The cam is at the heart of some of the most complex automated assembly systems.

At the heart of some of the most complex automated assembly systems is one of the simplest motion control mechanisms: the cam.

Cams are reliable, accurate, durable and quiet. With cams, engineers can carefully control the acceleration, velocity and displacement of rotary and linear indexers, pick-and-place devices, and assembly tools. “The biggest advantage of cam-driven that you know where your tooling is at all times during the machine cycle,” says Richard P. Bodine Jr., chairman and CEO of Bodine Assembly and Test Systems (Bridgeport, CT). “That enables cam-driven machines to run much faster than asynchronous machines. You’re not constantly verifying where the tooling is before you continue with the next operation.”

A cam is a rotating or sliding machine member that imparts a predetermined motion to a second part, called a follower, that rolls or slides along the cam’s surface. The follower can move in a swinging, rotating or translating motion. The follower usually contacts the cam with one or more antifriction bearings.

There are two types of cam: radial and axial. Radial cams are shaped like a wheel. Axial cams are cylindrical. With radial cams, the follower moves in a radial direction, or away from the cam’s axis of rotation. With axial cams, the follower moves parallel to the cam’s axis of rotation.

Often, a spring or air cylinder is used to maintain contact between the cam and the follower. This is called a force-closed cam. In this case, the cam can only push against the follower. Alternatively, the cam can be connected to the follower without any external force. Instead, a track or groove in the cam traps the follower. This is called a form-closed cam, because the cam is “formed” around the follower. In this case, the cam both pushes and pulls the follower.

A cam-driven indexer consists of a camshaft and a follower wheel attached to the output shaft. If the camshaft is at right angles to the output shaft, an axial cam is used to drive the follower wheel. If the camshaft is parallel to the output shaft, two conjugate radial cams drive the follower wheel.

“It’s best if the followers are kept in rolling contact with the cam,” says Lou M. Wozniak, director of new product development at Industrial Motion Control LLC (Wheeling, IL). “By preloading the followers, you minimize vibration, eliminate backlash and prolong the life of the followers.”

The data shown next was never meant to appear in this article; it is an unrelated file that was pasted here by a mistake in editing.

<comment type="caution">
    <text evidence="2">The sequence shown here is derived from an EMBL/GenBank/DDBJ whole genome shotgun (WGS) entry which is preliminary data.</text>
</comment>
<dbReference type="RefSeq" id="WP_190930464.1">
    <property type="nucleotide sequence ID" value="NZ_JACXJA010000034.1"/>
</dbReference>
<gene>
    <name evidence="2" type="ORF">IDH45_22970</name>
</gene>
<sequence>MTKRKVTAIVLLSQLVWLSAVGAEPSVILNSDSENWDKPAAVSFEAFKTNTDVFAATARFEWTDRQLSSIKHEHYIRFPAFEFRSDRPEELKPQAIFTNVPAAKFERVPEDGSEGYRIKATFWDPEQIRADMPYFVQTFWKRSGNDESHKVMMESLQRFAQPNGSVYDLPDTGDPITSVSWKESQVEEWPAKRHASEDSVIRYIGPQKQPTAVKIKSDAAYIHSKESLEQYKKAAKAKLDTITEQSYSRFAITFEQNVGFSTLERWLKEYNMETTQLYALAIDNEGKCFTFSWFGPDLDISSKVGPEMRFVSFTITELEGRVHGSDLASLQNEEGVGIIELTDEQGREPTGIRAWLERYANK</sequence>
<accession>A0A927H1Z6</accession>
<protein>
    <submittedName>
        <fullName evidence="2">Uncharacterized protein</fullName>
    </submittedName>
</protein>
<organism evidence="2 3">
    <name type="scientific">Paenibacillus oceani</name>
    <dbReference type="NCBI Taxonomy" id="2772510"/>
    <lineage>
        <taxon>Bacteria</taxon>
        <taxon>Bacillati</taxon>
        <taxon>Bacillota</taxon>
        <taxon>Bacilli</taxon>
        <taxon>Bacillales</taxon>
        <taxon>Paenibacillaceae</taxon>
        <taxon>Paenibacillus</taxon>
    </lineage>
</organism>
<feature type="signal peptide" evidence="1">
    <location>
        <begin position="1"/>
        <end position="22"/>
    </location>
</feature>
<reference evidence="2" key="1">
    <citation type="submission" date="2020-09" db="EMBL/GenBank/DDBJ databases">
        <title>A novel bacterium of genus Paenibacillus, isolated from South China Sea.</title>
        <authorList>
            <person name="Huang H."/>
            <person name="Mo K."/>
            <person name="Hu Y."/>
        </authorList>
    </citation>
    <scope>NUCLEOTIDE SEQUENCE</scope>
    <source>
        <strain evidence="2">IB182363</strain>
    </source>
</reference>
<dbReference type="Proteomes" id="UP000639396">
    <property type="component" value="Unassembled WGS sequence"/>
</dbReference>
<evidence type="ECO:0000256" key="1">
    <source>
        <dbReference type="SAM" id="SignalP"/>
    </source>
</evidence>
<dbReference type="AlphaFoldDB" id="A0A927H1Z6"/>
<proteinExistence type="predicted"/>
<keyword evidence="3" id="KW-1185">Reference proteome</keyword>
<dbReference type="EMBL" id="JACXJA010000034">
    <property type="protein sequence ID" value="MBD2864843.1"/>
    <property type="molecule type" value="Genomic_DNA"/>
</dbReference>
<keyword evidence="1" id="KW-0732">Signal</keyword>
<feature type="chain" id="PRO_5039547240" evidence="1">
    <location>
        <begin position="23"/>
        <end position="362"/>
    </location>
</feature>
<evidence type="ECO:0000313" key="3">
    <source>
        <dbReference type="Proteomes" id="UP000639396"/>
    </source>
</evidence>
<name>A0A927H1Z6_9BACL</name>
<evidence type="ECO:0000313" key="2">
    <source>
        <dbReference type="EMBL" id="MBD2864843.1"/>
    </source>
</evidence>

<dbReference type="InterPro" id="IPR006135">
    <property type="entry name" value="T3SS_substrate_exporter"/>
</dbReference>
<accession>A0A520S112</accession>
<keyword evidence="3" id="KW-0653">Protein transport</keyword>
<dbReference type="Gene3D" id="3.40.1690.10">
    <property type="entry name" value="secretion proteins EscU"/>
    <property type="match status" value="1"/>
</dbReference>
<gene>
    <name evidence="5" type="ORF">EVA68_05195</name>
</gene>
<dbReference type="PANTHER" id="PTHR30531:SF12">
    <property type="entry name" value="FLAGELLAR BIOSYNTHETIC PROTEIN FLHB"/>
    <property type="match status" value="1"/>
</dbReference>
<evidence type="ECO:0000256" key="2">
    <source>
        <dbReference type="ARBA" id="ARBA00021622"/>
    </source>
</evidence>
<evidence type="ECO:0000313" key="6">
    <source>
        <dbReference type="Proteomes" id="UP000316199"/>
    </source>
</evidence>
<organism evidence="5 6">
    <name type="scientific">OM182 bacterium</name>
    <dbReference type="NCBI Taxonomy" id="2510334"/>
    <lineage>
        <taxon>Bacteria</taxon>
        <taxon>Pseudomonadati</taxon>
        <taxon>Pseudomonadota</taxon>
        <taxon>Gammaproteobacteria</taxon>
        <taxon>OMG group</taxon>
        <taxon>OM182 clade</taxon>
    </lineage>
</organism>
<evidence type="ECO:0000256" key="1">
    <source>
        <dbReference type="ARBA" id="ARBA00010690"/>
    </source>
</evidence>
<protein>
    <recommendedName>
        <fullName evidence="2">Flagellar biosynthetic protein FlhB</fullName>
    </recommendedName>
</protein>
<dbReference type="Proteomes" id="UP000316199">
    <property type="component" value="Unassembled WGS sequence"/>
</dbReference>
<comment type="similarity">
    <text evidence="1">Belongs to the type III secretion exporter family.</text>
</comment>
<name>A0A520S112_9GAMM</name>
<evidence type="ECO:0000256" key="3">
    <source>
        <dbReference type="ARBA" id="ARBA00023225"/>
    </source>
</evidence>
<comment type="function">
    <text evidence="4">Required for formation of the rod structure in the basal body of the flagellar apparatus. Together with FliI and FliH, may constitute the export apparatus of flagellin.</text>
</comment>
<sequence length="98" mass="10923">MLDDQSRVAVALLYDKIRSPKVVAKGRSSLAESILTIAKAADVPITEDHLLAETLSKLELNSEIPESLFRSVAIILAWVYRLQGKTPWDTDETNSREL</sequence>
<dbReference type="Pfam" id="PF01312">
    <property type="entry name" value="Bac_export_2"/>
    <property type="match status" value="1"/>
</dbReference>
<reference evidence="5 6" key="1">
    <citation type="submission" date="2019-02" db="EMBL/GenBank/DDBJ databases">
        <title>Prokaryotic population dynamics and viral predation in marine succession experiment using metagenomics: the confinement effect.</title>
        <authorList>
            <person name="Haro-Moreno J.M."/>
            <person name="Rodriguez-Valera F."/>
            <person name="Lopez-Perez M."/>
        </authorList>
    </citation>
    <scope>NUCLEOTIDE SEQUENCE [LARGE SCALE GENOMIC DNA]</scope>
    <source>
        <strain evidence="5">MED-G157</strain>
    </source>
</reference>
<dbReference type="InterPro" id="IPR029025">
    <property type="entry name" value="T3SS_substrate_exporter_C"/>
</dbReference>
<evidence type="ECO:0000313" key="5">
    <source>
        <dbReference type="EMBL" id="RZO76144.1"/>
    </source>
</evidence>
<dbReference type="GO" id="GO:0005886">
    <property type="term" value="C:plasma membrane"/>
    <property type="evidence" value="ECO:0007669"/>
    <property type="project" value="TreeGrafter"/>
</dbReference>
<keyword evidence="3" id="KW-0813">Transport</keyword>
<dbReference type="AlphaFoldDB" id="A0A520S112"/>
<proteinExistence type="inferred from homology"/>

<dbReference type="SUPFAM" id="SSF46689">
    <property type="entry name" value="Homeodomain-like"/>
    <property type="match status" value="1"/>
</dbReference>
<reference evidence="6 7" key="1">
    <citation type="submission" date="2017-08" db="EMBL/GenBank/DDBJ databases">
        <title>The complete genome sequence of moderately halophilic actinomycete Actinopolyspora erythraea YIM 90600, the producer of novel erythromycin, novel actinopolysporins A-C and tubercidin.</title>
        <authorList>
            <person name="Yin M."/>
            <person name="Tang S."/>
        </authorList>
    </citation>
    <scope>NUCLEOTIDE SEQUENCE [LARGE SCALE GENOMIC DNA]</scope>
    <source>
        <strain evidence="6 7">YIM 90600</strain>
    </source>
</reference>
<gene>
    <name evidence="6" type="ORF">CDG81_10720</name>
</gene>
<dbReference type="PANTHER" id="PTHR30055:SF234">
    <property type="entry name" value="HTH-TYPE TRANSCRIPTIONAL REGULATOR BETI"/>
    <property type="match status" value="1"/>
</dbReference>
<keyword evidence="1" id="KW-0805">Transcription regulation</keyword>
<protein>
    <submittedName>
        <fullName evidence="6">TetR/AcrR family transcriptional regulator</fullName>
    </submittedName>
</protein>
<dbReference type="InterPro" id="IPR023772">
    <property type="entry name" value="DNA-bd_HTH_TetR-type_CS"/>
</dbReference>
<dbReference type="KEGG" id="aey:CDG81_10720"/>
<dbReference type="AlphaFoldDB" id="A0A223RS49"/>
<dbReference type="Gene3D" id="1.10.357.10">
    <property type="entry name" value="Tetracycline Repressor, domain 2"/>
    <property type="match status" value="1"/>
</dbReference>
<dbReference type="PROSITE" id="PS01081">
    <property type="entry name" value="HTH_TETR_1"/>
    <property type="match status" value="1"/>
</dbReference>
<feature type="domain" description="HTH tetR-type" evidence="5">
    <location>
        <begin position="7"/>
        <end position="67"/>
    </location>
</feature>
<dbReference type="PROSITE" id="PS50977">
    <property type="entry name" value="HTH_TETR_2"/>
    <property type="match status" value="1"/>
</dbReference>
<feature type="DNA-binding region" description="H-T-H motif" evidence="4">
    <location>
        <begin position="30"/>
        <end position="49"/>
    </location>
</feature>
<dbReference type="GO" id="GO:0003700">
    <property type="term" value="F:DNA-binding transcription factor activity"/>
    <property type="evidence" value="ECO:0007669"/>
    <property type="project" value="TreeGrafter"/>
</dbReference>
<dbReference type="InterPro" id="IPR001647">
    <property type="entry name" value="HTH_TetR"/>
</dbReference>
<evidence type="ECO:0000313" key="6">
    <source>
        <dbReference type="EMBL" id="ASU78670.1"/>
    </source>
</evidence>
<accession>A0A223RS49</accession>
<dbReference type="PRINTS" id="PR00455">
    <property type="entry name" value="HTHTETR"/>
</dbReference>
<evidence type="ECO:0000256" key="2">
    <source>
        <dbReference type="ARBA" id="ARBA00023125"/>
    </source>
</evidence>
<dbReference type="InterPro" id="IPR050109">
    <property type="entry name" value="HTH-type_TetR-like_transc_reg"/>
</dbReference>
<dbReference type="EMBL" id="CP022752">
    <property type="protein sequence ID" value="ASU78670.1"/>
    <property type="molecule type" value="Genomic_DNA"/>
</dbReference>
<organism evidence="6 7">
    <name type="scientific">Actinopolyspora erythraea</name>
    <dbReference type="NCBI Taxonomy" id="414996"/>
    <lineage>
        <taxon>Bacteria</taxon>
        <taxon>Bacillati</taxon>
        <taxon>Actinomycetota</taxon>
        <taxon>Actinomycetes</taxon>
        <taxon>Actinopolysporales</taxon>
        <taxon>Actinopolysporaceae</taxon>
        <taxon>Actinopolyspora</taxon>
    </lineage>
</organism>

A cam-driven multistation assembly system may have several dozen cams of various types arrayed along one or more cam shafts. A timing chart is used to coordinate their activity. The chart plots each assembly motion, from beginning to end, in relation to a full rotation of the cam, or 360 degrees.

Cams can be designed to generate three types of motion profile: rise-fall, rise-fall-dwell, and rise-dwell-fall-dwell. The goal is to produce smoothly changing motion patterns. Instant acceleration changes are avoided, because they produce shock and vibration. Peak accelerations are kept as low as possible to minimize the size of the machine members and decrease wear.

Through levers, a slight change in the radius of the cam path can be amplified into a larger motion by the actuator. Dwell periods are created by keeping the radius of the cam path constant.

The size of the cam is determined by the least radius of its curvature; the cam shaft diameter; and the maximum pressure angle between the cam and the follower. “The bigger the cam, the better,” says Bodine, “because you put less pressure on the cam follower. You can produce larger motions and more force with a large-diameter cam. You can create the same motion with a 3-inch-diameter cam as you can with a 12-inch-diameter cam, but the larger cam won’t work as hard or put as much pressure on the follower.”